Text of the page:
The Department of Health and Hospitals budget is funded at $9.65 billion, an increase of 1.5% over FY15 that includes a $3.5 million increase to waiver services.

• An additional $53.7 million is included for DHH partner hospitals to strengthen health care delivery in Louisiana. This will match an additional $88.3 million in federal funding for a total funding level of $142 million for health care services in Louisiana.

• The current budget includes $53 million to fully fund legacy costs for the former LSU hospitals.  This funding has been specifically designated to help the LSU hospital systems pay down ‘legacy’ costs left over from the old healthcare delivery model. Doing this will ensure that operating funds appropriated to the hospital systems can be focused on medical training and patient care, not historical overhead costs.

• Also, an additional $31.1 million is included for LSUHS Shreveport Medical School so that Louisiana can continue training the doctors of tomorrow.

Funding Public Safety

• $5 million for a new State Police cadet class that will convene in July, which will train future troopers and maintain their presence in Louisiana communities;

• $1.4 million for a class of Wildlife and Fisheries agents to keep Louisiana beautiful by protecting our wildlife, natural resources, hunters and fishermen.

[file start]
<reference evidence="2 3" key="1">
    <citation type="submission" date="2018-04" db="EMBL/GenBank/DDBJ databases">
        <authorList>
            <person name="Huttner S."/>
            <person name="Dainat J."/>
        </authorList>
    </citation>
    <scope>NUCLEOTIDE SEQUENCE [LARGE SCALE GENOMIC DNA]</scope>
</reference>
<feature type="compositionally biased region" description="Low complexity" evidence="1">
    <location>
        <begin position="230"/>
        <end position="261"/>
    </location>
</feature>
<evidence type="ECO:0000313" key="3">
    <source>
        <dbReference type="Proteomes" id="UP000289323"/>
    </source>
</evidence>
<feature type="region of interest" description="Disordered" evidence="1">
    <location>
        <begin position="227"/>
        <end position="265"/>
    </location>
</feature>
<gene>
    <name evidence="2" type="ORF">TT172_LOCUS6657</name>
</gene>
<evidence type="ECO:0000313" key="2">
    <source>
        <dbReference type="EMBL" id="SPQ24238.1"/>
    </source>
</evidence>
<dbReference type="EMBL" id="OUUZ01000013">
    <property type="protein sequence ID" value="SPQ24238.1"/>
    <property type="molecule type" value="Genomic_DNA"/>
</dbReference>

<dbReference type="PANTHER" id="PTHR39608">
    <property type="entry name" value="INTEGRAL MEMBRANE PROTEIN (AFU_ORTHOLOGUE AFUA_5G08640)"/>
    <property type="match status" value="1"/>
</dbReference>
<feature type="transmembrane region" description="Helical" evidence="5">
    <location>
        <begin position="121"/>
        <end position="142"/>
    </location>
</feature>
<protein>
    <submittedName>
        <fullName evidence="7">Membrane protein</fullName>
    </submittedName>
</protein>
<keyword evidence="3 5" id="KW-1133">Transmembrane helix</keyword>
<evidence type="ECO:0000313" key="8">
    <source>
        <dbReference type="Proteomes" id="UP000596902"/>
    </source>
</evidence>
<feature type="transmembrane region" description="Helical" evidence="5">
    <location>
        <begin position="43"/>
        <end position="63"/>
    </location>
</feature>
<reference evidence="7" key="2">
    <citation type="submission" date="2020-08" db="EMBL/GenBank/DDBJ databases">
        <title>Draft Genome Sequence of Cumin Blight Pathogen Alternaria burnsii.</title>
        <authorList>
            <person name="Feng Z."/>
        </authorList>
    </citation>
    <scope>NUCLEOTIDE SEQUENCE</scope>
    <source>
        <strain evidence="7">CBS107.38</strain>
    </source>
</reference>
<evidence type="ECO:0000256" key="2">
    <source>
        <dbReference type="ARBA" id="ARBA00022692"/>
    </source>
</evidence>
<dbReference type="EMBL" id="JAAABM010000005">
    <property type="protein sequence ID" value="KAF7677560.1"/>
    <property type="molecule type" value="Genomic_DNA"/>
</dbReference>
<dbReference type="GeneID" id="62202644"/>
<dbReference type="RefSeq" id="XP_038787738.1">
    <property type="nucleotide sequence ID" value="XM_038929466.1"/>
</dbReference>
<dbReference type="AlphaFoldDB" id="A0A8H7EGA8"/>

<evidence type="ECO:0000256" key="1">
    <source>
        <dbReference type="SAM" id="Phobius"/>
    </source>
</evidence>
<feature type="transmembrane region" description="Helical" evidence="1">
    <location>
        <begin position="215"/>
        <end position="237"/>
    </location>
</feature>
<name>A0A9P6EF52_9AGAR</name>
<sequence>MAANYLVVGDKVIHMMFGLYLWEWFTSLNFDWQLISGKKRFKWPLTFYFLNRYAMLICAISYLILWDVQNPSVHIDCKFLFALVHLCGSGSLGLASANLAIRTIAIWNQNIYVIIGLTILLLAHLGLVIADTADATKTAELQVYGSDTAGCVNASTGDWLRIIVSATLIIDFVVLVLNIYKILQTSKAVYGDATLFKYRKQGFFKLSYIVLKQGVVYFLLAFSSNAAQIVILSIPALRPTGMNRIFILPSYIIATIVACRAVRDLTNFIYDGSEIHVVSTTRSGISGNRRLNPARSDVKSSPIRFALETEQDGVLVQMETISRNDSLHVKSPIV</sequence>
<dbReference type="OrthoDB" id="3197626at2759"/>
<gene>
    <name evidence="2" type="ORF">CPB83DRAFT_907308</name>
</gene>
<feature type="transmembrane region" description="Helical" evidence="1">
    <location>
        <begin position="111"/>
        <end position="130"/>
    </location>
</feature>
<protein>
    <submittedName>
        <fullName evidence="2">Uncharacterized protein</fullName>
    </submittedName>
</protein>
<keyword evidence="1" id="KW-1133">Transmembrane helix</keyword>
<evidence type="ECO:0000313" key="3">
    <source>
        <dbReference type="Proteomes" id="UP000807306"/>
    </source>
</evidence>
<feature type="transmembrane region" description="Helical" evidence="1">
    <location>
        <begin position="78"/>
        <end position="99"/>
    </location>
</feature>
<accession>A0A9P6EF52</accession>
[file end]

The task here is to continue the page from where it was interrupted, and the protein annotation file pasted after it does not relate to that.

Louisiana legislature, Jindal apply band-aid fix to budgetary cancerous wound
Monday, 15 June 2015 11:33

bandaidOfficially, the Louisiana budget was balanced with not a second to spare. On Thursday of last week, as the clock ticked, the Louisiana legislature, after a two-month session, finalized the state budget with its $1.6 billion shortfall by raising fees, taxes and by making cuts. The problem, however, appears to be that the fix was merely short-term and the budget solution which begins July 1 2015 might even last until Gov. Bobby Jindal serves his last day in office, mid-January 2016.

Stephen Sabludowsky | This email address is being protected from spambots. You need JavaScript enabled to view it.